Coughing and Hoarse? It May Be GERD

By Jacqueline L. Scheier, D.O.

If you’ve lost your voice, have a sore throat, or a nagging cough that won’t seem to go away, it may not just be a cold or seasonal allergies. Many of the symptoms that we normally associate with a virus or a heavy dose of pollen in the air may actually be caused by gastroesophageal reflux disease, or GERD.

More than 60 million Americans have GERD, but not all of them experience the same symptoms. Some will experience the classic heartburn and acid indigestion that are the hallmarks of the disease. But others may have subtler signs that something is wrong, which on the surface may not seem like a problem with the digestive system. Knowing what to look out for can help you identify a potential issue before it becomes worse.

Some Surprising Symptoms of GERD

In addition to the heartburn we typically associate with GERD, it also creates a wide range of symptoms that can affect other parts of your body, including:

  • Hoarseness and sore throat: When the acid from your stomach reaches your throat and voice box, it can cause pain and a scratchy voice. If the condition persists, you may lose your voice completely.
  • Unexplained coughing: If your cough doesn’t go away by itself, especially if it’s a dry cough, this may be another sign of GERD.
  • Asthma: The acid from your stomach can also irritate your air passages, creating or worsening asthma.
  • Ear pain: While less common, ear pain and recurring ear infections may also be a sign of acid reflex and GERD.

What Causes GERD?

GERD develops when a muscle called the lower esophageal sphincter (LES) is not functioning properly. It normally regulates the passage of food from the throat to the stomach (like a one-way valve), and keeps acids in the stomach where they belong. However, if for some reason the LES weakens, those stomach acids can make their way into your throat and cause irritation that, if left untreated, can become GERD.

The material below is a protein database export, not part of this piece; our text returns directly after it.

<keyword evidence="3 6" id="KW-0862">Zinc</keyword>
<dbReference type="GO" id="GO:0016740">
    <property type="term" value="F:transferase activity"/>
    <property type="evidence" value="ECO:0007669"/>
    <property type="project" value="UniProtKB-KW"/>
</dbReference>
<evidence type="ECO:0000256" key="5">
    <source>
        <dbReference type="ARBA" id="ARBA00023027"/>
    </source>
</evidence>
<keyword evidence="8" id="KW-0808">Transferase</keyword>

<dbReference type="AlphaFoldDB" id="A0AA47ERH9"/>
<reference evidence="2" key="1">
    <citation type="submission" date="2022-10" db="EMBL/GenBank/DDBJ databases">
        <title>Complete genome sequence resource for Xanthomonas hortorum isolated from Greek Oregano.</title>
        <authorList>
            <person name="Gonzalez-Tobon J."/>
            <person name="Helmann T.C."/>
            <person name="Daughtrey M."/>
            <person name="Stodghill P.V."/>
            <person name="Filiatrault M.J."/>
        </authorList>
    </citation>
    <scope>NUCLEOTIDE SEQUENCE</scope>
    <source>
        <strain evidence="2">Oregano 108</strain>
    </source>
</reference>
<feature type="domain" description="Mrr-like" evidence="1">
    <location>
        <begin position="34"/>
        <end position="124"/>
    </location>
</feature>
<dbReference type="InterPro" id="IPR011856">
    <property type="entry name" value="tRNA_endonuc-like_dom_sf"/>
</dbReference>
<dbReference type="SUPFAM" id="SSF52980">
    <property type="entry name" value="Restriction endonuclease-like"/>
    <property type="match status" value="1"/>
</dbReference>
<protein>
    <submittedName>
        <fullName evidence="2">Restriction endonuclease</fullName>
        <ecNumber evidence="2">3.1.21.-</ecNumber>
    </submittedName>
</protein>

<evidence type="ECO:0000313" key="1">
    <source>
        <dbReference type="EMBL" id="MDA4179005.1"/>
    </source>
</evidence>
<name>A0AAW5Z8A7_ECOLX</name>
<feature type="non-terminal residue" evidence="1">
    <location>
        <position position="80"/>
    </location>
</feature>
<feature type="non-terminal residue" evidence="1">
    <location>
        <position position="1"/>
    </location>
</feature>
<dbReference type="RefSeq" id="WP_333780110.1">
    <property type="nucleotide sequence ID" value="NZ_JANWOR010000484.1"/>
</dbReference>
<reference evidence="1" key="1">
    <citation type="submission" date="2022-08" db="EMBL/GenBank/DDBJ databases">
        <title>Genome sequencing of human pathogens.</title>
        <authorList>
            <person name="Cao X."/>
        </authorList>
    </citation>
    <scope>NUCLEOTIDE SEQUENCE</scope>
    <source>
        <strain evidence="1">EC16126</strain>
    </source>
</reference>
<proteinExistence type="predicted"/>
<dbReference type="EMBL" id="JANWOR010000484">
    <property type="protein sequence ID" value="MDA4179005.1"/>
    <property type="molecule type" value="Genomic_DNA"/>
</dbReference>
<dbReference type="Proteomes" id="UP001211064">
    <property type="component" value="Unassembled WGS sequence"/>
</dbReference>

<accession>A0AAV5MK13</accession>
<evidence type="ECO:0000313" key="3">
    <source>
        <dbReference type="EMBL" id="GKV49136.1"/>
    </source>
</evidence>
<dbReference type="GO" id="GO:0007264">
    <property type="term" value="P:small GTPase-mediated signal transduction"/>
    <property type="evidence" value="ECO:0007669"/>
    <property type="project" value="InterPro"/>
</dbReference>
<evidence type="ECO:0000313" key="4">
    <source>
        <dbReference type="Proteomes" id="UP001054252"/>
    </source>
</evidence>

A variety of risk factors contribute to developing GERD. If you’re obese or overeat frequently, this can put pressure on your stomach and affect the normal functioning of the LES. Pregnancy and hiatal hernias can also create the same kind of pressure that leads to acid reflux and GERD. Diseases such as diabetes can increase the risk for GERD, too. Some people with diabetes experience gastroparesis, a condition that causes the stomach to empty slower, which leads to reflux.

Reducing Your Risk

If you’re currently experiencing any of these symptoms of find yourself in a high-risk category for GERD, your first step should be to speak with your doctor. They will help you identify a strategy to help you feel better and potentially reverse the progression of the disease.

Part of reducing your risk will be to avoid certain foods and lifestyle choices that may trigger symptoms. This may include avoiding chocolate, peppermint, fried and fatty foods, coffee, and alcohol. You should also quit smoking, since smokers are more likely to develop GERD than nonsmokers. If changing your diet and lifestyle do not help alleviate your symptoms, your doctor may recommend antacids or prescribe medications such as H2 blockers or proton pump inhibitors to help.

About the Author

Jacqueline L. Scheier, D.O.

Specializing in family medicine, Dr. Scheier strives to work with patients in obtaining their short-term and long-term health goals. She works to gain their trust through open and honest conversation in assisting them to achieve these goals. To schedule an appointment with Dr. Scheier, please call 484-446-3660.

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